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--> Chapter 2 Toward a Theory of Action The task of the Committee on Title I Testing and Assessment was to develop a guide for states and districts to assist them in implementing the Title I statute. This guide includes criteria for the components of an effective education improvement system, along with examples of ways states and districts have applied these criteria. But to understand the committee's point of view, we need first to present the big picture—the “theory of action” that animates the entire system. The 1994 law that reauthorized Title I of the Elementary and Secondary Education Act drew on a powerful strain of education thinking that has grown increasingly prominent in the past decade. Beginning with the publication of the National Council of Teachers of Mathematics Standards in 1989, and accelerating after the establishment a year later of the national education goals, educators and policy makers have increasingly focused on standards for student performance as the centerpiece of education reform; indeed, the idea has since acquired the name “standards-based reform.” The Title I statute fits squarely within that tradition. Generally, the idea of standards-based reform states that, if states set high standards for student performance, develop assessments that measure student performance against the standards, give schools the flexibility they need to change curriculum, instruction, and school organization to enable their students to meet the standards, and hold schools strictly accountable for meeting performance standards, then student achievement will rise. This idea is not unique to education. A number of businesses have implemented similar principles and have won acclaim as high-performing organizations. The Saturn Corporation, for example, which was created by General Motors and the United Auto Workers during the steep slump in the domestic automobile industry, has attracted considerable attention for its innovative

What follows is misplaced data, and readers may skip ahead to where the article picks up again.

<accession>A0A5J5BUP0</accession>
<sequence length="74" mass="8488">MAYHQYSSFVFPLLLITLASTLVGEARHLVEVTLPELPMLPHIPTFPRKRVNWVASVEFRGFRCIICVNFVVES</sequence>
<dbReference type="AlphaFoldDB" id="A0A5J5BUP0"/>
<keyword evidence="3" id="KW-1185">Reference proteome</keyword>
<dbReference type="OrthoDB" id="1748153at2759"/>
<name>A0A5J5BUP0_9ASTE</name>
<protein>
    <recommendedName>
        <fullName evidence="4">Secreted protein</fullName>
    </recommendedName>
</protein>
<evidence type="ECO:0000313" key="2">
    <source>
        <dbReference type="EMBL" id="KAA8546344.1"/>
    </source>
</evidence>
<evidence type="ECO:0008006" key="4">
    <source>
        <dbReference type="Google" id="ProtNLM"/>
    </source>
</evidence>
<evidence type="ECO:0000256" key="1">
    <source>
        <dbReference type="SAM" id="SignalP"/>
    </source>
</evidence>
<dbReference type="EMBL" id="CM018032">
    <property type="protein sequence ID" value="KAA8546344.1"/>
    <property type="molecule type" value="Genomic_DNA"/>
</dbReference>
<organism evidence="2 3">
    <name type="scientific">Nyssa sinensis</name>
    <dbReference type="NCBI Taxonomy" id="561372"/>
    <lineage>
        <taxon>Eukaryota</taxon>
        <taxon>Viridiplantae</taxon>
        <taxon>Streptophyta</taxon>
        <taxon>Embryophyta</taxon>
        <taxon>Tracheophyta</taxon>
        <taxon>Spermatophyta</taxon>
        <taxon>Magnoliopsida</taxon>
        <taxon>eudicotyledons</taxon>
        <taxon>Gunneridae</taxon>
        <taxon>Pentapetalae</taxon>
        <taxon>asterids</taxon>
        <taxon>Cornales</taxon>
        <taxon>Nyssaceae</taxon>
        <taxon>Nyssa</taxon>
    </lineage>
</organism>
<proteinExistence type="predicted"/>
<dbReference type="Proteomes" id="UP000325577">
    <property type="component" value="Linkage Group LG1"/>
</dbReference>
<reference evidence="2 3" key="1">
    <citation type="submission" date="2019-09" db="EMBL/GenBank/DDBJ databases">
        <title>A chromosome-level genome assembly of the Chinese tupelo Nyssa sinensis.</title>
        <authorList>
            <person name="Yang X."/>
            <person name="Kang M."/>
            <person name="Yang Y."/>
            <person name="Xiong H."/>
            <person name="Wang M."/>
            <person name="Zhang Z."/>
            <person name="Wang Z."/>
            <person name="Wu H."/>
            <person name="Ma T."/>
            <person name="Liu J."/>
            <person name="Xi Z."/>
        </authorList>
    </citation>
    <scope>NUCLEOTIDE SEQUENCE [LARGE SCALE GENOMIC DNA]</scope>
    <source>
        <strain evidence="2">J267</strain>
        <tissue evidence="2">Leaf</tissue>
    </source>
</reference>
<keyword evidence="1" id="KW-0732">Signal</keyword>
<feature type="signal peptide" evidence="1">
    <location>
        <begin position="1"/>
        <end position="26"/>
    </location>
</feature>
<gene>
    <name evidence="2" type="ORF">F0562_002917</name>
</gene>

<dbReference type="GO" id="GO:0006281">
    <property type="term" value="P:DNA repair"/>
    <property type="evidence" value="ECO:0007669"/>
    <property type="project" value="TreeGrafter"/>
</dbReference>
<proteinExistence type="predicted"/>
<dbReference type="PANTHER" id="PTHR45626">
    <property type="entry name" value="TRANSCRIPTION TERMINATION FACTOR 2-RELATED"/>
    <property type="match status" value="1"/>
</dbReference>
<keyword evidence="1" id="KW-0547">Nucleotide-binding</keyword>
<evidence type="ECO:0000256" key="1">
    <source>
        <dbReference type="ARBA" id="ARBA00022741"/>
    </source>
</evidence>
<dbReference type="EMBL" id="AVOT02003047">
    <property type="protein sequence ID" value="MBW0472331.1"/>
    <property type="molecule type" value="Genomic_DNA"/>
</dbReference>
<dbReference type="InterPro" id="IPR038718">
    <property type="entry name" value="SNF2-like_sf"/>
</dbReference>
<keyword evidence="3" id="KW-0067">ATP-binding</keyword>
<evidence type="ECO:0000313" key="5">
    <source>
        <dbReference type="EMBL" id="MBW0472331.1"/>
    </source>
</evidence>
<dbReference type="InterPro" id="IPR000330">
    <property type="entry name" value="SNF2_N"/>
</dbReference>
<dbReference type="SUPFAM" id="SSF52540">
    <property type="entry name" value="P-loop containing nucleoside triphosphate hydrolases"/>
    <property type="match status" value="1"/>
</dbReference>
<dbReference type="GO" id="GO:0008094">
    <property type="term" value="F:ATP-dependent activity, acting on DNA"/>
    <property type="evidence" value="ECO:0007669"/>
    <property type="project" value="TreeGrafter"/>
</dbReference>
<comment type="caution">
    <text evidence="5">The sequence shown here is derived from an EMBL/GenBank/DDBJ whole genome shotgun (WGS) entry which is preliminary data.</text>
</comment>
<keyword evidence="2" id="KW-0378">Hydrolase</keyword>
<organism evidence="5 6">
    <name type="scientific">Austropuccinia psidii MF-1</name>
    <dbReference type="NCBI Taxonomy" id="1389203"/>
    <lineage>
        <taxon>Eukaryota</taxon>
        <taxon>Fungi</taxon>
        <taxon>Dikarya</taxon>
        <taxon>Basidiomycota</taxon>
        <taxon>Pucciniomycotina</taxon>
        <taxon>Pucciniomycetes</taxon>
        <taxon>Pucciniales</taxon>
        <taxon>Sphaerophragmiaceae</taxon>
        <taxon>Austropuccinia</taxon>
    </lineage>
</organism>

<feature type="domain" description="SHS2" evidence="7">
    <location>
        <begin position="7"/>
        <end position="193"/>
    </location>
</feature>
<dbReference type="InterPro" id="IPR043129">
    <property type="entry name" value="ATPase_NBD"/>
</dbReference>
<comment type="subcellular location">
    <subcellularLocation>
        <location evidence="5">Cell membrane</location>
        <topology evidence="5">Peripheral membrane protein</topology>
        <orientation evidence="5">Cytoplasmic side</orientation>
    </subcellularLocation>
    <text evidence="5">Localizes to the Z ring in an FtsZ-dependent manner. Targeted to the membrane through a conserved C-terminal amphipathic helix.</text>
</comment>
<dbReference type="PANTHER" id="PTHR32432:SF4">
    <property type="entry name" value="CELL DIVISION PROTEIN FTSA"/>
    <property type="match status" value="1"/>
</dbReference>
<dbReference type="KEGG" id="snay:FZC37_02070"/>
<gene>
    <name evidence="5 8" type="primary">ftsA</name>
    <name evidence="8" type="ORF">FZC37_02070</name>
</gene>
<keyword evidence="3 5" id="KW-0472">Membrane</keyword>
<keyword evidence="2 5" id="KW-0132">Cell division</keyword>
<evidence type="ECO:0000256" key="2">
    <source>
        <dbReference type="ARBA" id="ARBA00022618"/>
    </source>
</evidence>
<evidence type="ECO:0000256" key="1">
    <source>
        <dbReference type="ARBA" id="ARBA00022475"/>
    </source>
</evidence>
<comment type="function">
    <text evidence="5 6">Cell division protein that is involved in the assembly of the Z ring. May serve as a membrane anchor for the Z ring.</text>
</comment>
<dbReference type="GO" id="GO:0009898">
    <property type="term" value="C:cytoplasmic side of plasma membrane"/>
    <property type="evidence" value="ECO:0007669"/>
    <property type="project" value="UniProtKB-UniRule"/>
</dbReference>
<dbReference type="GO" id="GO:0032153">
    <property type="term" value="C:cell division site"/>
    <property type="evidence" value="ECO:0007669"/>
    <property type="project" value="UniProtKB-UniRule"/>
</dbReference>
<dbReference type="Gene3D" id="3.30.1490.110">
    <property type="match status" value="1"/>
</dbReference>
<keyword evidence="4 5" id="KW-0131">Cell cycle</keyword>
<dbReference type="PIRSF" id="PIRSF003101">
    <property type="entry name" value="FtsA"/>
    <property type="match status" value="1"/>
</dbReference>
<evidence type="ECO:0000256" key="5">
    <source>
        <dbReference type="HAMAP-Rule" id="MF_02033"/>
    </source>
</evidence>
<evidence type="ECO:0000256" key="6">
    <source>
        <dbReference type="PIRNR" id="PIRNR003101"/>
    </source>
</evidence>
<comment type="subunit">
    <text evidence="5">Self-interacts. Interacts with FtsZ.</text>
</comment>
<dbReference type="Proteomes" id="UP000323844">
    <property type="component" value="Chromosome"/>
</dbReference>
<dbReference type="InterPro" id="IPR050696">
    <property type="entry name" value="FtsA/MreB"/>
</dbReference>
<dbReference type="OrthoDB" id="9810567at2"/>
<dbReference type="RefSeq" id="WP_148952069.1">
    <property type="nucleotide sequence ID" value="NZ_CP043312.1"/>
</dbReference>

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--> standards-based structure. At Saturn, the company sets high goals for performance (e.g., a standard of zero defects), measures performance regularly, and gives extraordinary authority to teams of workers, including line workers, while linking their pay and job security to performance. Likewise, a number of public-sector agencies are “reinventing government” by adopting similar principles (Osborne and Gaebler, 1993). In education, the idea of standards-based reform grew in part out of the same notions that drove the reforms in business and government, but also out of a critique of previous education reform efforts, particularly the experience with Title I and Chapter 1. Yet despite the prominence of standards-based reform in the policy debate, there are few examples of districts or states that have put the entire standards-based puzzle together, much less achieved success through it. Some evidence is beginning to gather. Grissmer and Flanagan (1998), for example, found that North Carolina and Texas have produced gains in student performance through the implementation of standards-based systems. Other evidence comes from Europe and Asia, where national systems of education have produced curriculum guides and related assessments, and where many countries outperform the United States on international assessments (Schmidt et al., 1998). In large part, the limited body of evidence in this country reflects the complexity of the concept. It requires substantial changes in a number of major interlocking dimensions, and education policy seldom occurs in such a systematic fashion. Moreover, it poses the technical challenge of creating new instruments and systems, all of which are exceedingly controversial and costly, in the center of a highly charged political arena. The Standards-Based Reform Model The theory of action of standards-based reform rests on four major components: standards, assessments, flexibility, and accountability. It is represented graphically in Figure 2-1. Setting Standards. As its name suggests, standards-based reform rests primarily on standards for student performance. The standards should be clear, Figure 2-1 Model of the theory of action of standards-based reform